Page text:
Forget an apple a day, children should be running a mile a day
New research has found that encouraging children to complete a mile of activity every day can help boost fitness levels, improve concentration and combat early signs of obesity.
The ‘Daily Mile’ is a physical activity programme initially promoted by the Scottish Government, but is growing in popularity both nationally and internationally.
The initiative was born in February 2012, when Elaine Wylie, headteacher of St Ninians primary school in Stirling, sent a PE class outside to see if they could run around the playing field. “By the end, most of them were doubled up and had a stitch,” she says. “It was a shocking sight.”
Afterwards, when the teacher asked the class how they thought they had done, the children admitted their performance was terrible. The children took ownership of the problem and decided that they would go outside for 15 minutes every day, to see if they could build up their fitness. A month later, almost all of them could run for 15 minutes without stopping. By the summer, every class was doing it and, soon the ‘Daily Mile’ had been born.
It is anecdotally reported to have a number of physiological benefits including increased physical activity, reduced sedentary behaviour, increased fitness and improved body composition.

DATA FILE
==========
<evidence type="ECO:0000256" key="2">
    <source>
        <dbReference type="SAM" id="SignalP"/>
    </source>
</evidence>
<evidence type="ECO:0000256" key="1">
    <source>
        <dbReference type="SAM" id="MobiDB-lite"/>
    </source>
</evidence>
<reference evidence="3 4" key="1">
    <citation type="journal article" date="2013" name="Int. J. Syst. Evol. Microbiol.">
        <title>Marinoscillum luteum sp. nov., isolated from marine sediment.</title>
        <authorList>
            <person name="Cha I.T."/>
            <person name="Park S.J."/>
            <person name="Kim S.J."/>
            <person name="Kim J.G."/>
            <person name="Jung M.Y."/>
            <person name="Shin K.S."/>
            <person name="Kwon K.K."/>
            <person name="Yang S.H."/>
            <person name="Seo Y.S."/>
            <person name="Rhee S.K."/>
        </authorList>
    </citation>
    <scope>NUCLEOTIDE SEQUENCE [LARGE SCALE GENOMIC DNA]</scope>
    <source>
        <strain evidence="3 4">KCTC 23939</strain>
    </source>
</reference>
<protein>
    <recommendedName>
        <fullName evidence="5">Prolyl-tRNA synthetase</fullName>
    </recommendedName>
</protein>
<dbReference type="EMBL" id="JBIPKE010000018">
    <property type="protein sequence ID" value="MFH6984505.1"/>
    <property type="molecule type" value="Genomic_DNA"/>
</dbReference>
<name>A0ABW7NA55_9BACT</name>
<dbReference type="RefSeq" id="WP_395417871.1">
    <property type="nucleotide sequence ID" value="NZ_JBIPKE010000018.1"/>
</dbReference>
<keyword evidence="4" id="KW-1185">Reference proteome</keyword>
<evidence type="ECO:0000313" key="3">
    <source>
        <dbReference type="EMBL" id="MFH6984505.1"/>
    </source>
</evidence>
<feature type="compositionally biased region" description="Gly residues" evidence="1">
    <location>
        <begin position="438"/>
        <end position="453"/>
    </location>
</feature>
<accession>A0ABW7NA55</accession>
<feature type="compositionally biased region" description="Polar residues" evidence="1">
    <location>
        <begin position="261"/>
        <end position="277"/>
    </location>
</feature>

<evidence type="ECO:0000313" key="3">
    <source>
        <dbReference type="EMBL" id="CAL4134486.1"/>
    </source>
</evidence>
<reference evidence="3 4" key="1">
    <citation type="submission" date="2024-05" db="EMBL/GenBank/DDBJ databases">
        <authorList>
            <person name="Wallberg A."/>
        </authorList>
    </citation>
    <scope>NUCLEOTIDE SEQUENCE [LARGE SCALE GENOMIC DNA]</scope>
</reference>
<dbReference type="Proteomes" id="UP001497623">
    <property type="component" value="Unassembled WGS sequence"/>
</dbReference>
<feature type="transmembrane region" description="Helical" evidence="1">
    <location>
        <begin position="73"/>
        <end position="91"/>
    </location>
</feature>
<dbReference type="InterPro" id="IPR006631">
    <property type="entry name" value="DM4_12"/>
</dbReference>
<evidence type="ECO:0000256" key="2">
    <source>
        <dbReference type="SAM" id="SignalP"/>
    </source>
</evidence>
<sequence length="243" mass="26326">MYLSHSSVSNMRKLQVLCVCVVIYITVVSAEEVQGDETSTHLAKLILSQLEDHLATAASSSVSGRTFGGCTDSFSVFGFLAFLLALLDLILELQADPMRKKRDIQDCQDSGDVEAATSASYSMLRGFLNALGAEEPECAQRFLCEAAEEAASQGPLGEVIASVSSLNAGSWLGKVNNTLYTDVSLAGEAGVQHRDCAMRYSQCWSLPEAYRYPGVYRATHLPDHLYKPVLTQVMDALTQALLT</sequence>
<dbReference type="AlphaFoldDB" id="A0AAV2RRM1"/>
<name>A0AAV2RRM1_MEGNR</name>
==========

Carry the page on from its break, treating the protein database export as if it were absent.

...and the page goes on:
The aim is that each day, during class time, pupils run or walk outside for 15 minutes (approximately one mile) at a self-selected pace. The idea is for it to be fun for the children – something that they look forward to, in order to encourage healthy lifelong habits.
Earlier this month, a study was published, providing data to back up the anecdotal evidence about the Daily Mile’s benefits. The research looked at 391 children at two Scottish primary schools over a period of seven months. They found that children who had been completing the activity could run 5% further during a timed run than the other children. These children’s moderate/vigorous physical activity had increased by nine minutes a day, cutting their total sedentary time by 18 minutes.
“Children often learn about healthy eating and the benefits of physical activity at school, but the kids who are doing the Daily Mile aren’t just learning it in their minds; they are learning: ‘This is something I do every day, as part of my day, and this is how it makes me feel,’” says Naomi Brooks, a senior lecturer in sport at the University of Stirling, who led the study.
In the six years since its launch, the Daily Mile has been adopted by half of Scottish primary schools and a quarter of English ones. It is believed to have spread to more than 3,600 primary schools in 35 different countries.
Such is its success, that the Daily Mile Foundation has just launched an adult version, with the hope of inspiring even the busiest of people to incorporate 15 minutes of self-paced walking, jogging or running into their daily lives.
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